The National Energy Board (NEB) says that due to a cold winter this year, natural gas inventories remain below the 5-year average heading into the summer season.
The NEB explains that generally, production of natural gas is steady throughout the year, while demand fluctuates with the seasons. Gas is typically injected into storage between April and October when demand is lower, and then withdrawn as needed between November and March to help meet higher demand in the winter months.
“The [2017/2018] winter was colder, for longer, resulting in higher natural gas demand and more reliance on storage to meet this demand. Despite steady production of natural gas in Canada and record high production in the United States, cold temperatures contributed to maintaining storage inventories in Canada slightly below the 5-year average,” the NEB said.
“With the start of the injection season on 1 April 2018, Canadian natural gas storage inventories totaled approximately 315 billion cubic feet, approximately 4 percent below the 5-year average. Due to below average temperatures in April, natural gas storage injections rates were below average. By mid-May, storage inventories in Canada totaled 336 billion cubic feet, 13 percent below average. Canadian inventories receded below the five-year average in April 2018, breaking a trend of above-average inventories held since October 2015.”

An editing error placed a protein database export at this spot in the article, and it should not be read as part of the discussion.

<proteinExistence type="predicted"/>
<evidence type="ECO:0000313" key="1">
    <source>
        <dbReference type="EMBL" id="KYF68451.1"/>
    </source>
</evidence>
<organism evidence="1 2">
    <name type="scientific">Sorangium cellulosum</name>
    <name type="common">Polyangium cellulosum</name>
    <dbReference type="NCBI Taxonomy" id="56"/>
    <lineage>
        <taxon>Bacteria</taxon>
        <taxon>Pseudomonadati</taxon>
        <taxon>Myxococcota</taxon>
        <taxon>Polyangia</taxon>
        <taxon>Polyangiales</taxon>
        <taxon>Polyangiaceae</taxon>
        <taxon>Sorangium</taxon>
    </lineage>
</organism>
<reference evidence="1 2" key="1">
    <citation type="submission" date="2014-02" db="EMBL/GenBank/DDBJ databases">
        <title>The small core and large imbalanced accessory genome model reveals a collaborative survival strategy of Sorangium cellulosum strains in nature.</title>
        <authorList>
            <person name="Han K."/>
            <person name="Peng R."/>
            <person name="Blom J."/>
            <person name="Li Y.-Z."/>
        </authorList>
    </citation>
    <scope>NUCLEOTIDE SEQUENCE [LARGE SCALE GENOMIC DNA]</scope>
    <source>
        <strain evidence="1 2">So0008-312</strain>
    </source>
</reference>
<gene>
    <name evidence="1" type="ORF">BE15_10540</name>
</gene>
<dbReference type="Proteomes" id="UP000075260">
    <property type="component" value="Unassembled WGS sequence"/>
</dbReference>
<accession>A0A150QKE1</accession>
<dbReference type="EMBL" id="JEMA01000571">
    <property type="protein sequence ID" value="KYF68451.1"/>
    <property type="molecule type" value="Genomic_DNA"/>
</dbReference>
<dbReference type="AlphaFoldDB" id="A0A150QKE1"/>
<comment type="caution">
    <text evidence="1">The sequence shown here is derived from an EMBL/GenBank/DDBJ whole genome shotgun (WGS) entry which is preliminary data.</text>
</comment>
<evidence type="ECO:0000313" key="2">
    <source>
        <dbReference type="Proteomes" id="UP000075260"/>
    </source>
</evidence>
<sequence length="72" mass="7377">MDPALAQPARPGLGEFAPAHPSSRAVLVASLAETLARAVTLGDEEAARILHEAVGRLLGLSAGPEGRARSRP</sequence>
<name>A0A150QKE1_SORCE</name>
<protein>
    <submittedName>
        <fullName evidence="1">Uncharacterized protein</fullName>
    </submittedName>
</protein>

Most underground storage facilities in Canada are depleted oil and gas fields that have been repurposed to store natural gas, the NEB says. Gas is also stored in salt dome facilities, which are underground salt caverns. Salt dome storage accounts for only 2% of the underground storage capacity in Canada.